I thank my hon. Friend for his intervention. He is exactly right. It was absolutely astounding to hear the heartbreaking stories at our last meeting and to think that a young woman who had been fit and healthy now suddenly finds herself asleep for most of the day and has to be awakened on an ongoing basis to be fed. That is no quality of life at all. Something is seriously wrong. The worlds of these young women have been turned upside down. For some of them, to spend a few hours at school in a week is a major challenge. That issue could probably merit an Adjournment debate on its own. I am aware that the hon. Member for Reigate (Crispin Blunt) held a short debate on the topic back in May 2009. It is worth pointing out that there are serious concerns about the manner in which an individual’s allergic reaction to a vaccine is recorded—it might be better put as “not recorded” in many cases. Where there is an allergic reaction, it is only right that it is properly recorded, so that we can not only determine what is happening to the individual but get a broader perspective.
In October 2011, a proposal paper was produced by the vaccine victim support group—an unincorporated association with more than 300 members—and the all-party group for vaccine damaged people. They came together and were looking for reform of the Vaccine Damage Payments Act, which established in the UK a statutory no-fault system of a single lump sum payment from public funds for cases of proven serious permanent disablement resulting from vaccination. Most developed countries have established such systems. The scheme in this country is administered by the Department for Work and Pensions, with appeals being resolved within Her Majesty’s Courts and Tribunals Service. We are now 36 years on, and the system has continued, with relatively minor changes only.
The vaccine victim support group and the all-party group contend that reform of the system is highly desirable to deal with anomalies that now exist in the system, to reflect the changing landscape of today, to reassure the public about the safety and efficacy of vaccination, to reduce litigation and to promote and extend the uptake of vaccination to promote health and the elimination of disease. Both groups support the UK national vaccination programme and recognise that the benefits of vaccination outweigh the risks. Vaccines have significantly contributed to the elimination of disease, the increase in life expectancy and the improvement in public health.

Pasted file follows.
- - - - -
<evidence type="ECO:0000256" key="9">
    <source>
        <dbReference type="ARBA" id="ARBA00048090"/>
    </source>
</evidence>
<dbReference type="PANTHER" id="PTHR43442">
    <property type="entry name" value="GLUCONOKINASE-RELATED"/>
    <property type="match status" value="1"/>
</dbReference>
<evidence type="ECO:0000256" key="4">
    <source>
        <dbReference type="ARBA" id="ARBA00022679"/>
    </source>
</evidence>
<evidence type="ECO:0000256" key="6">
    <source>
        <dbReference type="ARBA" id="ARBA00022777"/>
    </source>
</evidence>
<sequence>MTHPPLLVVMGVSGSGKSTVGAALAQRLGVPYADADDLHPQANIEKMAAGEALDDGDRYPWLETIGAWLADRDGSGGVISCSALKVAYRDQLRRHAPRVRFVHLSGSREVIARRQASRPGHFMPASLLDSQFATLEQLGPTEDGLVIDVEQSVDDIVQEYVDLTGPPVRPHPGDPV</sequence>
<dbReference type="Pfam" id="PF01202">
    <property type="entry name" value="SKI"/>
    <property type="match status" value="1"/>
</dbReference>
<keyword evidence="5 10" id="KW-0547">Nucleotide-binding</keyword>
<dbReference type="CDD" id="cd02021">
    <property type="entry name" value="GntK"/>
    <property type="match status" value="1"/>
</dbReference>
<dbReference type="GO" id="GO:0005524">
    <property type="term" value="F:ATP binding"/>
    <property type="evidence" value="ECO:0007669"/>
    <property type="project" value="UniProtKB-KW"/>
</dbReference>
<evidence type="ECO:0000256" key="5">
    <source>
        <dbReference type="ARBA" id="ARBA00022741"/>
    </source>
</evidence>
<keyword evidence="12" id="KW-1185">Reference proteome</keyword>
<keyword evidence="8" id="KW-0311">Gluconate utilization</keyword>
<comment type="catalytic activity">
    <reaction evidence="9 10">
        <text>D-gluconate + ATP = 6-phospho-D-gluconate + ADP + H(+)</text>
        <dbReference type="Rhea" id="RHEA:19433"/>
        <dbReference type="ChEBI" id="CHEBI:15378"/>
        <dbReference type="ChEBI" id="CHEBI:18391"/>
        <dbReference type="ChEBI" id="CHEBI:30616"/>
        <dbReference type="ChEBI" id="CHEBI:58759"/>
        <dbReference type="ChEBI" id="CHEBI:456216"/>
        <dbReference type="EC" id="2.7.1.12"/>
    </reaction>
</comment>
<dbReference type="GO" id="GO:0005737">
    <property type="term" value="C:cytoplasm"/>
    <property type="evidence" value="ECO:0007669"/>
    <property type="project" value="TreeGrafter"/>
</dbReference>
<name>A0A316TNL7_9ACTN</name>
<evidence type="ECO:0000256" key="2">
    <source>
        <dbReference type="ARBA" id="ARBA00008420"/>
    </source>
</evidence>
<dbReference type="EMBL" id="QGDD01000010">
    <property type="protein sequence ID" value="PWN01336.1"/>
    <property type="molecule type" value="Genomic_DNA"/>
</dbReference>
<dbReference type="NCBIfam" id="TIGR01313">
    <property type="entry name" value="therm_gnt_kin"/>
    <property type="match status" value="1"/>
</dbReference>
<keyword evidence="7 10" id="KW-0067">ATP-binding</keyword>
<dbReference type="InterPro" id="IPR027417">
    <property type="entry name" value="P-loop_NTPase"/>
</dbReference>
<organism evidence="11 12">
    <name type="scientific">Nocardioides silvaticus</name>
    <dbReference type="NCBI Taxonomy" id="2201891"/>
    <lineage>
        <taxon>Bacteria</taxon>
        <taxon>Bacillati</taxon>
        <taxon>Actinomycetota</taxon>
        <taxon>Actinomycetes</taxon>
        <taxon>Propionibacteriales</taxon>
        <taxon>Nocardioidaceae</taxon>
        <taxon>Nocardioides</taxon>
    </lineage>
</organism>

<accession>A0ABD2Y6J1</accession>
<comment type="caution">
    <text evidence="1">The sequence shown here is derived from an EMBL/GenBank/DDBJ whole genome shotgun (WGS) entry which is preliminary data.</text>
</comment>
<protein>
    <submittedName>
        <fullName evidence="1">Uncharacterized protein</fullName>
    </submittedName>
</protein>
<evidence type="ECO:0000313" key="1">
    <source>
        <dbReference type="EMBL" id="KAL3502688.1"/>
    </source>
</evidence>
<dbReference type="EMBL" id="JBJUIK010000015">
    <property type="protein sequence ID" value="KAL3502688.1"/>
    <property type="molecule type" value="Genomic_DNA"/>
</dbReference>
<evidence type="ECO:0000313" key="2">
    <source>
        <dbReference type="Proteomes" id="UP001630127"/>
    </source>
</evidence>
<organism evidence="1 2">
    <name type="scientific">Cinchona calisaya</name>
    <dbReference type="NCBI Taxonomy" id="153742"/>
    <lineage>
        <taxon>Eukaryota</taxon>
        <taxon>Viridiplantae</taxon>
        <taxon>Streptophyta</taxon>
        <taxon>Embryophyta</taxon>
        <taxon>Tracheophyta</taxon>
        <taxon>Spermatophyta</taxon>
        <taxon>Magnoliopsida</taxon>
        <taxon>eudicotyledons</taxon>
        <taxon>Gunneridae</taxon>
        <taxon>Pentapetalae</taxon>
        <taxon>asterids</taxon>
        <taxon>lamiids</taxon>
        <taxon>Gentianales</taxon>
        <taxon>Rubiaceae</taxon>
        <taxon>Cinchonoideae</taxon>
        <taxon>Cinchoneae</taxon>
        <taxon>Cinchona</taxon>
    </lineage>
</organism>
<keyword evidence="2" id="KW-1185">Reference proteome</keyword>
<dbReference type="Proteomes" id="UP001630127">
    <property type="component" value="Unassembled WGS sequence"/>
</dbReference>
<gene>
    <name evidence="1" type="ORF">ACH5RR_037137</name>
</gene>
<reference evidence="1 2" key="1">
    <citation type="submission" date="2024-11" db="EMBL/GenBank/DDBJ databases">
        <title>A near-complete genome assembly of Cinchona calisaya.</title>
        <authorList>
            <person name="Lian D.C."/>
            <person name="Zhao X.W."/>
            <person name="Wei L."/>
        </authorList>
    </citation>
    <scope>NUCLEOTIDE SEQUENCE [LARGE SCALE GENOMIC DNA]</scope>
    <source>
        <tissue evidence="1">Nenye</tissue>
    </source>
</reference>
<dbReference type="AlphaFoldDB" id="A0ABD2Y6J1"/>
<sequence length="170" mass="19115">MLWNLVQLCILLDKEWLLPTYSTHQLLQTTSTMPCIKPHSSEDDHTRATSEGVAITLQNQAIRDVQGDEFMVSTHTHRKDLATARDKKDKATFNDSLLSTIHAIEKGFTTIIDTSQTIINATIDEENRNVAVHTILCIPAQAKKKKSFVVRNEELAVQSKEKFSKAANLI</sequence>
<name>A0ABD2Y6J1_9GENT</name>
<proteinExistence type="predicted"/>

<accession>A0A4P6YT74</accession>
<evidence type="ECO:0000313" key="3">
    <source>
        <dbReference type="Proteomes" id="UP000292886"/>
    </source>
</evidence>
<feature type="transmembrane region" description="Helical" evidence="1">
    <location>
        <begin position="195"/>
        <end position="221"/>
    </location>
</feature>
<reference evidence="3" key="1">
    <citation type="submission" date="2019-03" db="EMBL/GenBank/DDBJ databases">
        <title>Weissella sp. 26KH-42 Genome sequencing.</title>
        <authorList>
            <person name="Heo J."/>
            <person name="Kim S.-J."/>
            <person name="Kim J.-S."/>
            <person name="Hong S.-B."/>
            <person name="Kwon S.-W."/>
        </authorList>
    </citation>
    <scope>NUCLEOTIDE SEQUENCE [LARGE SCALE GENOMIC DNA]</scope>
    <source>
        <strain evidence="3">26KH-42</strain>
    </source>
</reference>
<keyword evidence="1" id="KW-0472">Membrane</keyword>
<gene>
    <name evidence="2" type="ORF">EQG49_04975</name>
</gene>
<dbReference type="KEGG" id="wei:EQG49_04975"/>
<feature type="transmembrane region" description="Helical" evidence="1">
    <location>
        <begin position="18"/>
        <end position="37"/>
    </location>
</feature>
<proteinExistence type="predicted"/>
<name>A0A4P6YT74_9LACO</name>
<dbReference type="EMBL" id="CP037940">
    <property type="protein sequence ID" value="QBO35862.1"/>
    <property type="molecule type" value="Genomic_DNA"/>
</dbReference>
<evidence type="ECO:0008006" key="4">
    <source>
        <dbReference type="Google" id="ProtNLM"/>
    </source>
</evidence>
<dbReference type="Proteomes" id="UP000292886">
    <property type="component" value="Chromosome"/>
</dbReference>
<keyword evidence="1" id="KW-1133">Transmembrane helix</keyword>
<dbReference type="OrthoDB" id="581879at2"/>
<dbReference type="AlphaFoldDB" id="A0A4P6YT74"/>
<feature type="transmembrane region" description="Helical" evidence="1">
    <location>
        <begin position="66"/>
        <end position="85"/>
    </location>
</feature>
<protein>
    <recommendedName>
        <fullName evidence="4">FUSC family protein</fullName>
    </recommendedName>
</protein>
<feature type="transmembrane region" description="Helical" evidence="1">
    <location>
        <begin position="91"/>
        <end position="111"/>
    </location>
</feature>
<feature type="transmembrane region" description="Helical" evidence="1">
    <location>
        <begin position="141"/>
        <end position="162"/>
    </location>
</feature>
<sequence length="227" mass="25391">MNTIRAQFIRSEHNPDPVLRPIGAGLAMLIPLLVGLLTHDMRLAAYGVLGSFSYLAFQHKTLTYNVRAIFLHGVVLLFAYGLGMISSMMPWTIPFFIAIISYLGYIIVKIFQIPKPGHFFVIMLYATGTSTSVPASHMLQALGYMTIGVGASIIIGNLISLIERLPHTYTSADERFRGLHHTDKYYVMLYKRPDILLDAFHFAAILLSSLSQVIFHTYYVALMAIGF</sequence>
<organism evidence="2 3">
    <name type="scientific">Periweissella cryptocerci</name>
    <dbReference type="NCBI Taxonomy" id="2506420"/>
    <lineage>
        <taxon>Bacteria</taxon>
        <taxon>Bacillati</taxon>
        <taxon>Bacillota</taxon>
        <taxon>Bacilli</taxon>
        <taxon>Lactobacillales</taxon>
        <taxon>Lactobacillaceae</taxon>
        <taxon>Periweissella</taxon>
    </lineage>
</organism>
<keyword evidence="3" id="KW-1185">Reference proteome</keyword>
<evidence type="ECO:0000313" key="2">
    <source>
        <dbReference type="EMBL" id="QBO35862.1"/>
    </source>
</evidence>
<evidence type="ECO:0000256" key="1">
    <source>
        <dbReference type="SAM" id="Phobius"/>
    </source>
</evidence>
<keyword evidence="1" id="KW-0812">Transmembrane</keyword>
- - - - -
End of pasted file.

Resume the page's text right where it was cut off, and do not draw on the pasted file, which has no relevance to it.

Reform of the UK system of statutory vaccine injury compensation has the prospect of achieving important tangible benefits for the UK that mean that it would be irresponsible not to explore and effect reform through consultation with all relevant stakeholders, which include the pharmaceutical industry, the Department of Health immunisation team, the DWP and, via support groups, affected individuals.
The Act was brought into being by Parliament to put on a statutory footing a system of ex gratia awards of compensation for vaccine injury that had developed during the 1970s, largely as a result of whole-cell whooping cough and smallpox vaccine injury. The Department of Health had made a number of ex gratia awards to individuals who had suffered serious permanent disability as a result of catastrophic brain injury that they had suffered as infants shortly after DPT—diphtheria, pertussis and tetanus—vaccination.
The Government had commissioned Professor David Miller to conduct the national childhood encephalopathy study—NCES—a large-scale epidemiological study of incidents of brain injury and onset of seizure disorders following DPT vaccination. The study, published in May 1981, found a significant association between DPT vaccination and severe neurological injury and death.